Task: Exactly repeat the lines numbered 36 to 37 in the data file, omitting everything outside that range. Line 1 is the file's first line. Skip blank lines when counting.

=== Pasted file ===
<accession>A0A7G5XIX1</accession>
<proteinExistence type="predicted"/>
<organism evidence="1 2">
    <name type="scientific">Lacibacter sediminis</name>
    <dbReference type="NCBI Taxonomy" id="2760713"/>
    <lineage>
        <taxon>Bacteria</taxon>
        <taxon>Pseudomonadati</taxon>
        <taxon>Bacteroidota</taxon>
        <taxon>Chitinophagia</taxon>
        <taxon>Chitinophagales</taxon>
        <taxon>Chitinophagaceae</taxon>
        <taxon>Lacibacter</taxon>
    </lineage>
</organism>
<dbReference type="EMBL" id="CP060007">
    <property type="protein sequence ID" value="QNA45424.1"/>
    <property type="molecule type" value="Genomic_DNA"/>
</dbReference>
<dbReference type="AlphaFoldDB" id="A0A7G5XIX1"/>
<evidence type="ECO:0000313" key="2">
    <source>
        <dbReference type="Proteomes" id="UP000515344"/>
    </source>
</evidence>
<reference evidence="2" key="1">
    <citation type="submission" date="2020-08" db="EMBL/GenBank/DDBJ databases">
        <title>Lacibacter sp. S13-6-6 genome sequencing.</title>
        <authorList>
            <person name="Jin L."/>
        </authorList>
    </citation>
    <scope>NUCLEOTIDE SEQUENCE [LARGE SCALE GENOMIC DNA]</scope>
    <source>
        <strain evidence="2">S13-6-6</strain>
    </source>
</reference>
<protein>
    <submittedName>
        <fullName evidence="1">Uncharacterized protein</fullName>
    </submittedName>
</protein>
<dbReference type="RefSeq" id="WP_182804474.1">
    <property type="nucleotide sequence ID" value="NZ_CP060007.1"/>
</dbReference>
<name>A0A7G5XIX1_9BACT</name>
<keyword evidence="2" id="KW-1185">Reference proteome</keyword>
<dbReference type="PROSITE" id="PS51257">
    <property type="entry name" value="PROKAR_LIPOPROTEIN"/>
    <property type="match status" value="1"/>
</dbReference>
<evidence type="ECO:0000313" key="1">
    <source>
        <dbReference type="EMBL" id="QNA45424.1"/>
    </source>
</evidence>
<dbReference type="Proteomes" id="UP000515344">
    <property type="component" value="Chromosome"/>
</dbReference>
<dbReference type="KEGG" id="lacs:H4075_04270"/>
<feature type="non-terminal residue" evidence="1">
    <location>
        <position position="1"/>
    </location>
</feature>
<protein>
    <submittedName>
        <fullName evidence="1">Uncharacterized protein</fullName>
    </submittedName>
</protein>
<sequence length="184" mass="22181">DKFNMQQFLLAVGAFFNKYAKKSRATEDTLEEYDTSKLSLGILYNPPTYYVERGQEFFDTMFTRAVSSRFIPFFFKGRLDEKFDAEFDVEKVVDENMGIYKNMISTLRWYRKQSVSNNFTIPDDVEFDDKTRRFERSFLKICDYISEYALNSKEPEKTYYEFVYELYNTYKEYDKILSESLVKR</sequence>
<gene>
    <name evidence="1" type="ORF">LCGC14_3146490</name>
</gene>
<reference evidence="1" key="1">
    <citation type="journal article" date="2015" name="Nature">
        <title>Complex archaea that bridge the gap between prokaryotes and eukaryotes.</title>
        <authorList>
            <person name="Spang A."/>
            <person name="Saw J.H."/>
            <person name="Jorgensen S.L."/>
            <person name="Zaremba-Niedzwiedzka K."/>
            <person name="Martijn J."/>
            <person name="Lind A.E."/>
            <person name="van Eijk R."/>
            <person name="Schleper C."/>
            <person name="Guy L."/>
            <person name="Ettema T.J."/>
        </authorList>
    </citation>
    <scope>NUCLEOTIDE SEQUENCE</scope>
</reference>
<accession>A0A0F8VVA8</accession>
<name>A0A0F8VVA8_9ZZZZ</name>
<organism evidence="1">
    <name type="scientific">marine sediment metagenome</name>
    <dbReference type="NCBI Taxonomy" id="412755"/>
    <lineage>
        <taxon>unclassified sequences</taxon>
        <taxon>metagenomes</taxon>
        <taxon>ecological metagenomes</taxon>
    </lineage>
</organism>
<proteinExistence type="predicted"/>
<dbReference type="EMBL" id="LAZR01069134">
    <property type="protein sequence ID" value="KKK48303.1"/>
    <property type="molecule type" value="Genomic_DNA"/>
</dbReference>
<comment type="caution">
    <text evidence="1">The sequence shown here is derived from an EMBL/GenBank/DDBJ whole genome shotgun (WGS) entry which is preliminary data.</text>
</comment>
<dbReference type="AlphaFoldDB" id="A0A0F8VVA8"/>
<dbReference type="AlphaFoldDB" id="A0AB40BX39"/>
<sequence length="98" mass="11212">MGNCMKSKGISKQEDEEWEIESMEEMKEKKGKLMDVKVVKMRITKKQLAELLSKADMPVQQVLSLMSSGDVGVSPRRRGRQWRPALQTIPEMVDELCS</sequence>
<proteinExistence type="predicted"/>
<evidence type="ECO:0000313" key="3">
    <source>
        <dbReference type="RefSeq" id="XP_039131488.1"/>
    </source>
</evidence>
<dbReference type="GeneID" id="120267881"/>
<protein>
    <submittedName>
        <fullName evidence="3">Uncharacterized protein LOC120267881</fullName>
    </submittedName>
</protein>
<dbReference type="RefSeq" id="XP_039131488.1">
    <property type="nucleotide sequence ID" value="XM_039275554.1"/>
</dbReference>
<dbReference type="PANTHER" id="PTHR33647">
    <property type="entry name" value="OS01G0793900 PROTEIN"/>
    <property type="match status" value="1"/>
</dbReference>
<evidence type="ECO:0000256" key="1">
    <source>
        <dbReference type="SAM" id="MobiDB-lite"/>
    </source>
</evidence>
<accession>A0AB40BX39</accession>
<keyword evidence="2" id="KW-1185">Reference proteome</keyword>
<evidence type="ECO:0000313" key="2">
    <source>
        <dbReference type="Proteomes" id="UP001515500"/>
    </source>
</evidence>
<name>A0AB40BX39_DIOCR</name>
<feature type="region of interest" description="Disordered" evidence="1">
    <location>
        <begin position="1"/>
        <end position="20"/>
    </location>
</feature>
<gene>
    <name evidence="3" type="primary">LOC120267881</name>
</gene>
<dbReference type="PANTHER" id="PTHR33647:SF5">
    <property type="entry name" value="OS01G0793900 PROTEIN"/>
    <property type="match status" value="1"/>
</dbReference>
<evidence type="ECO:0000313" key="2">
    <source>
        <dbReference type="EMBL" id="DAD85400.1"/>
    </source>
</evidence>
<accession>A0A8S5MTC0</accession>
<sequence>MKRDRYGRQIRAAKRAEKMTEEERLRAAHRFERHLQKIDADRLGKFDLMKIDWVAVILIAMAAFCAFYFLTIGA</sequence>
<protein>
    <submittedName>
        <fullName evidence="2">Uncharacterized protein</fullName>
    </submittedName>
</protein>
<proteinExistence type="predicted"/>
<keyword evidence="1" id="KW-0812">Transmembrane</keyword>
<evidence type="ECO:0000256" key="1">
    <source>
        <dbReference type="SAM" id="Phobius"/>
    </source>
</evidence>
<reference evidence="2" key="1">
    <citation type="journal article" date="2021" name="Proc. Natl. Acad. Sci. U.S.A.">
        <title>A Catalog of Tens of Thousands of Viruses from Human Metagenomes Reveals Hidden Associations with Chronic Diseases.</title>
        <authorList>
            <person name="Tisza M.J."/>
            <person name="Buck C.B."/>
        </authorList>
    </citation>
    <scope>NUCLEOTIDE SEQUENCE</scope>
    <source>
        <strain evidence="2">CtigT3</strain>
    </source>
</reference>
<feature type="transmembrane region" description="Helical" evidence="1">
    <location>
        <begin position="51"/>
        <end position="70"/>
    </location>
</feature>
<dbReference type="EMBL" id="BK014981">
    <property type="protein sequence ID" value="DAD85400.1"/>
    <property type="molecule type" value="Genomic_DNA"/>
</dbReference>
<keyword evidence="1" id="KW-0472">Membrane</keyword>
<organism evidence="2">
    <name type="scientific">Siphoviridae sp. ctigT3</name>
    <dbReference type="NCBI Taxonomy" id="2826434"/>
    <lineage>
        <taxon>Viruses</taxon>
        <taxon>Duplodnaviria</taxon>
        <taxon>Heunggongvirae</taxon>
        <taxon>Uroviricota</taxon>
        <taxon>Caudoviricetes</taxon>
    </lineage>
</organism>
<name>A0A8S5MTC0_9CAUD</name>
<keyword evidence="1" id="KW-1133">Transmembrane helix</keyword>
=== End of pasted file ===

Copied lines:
    </source>
</reference>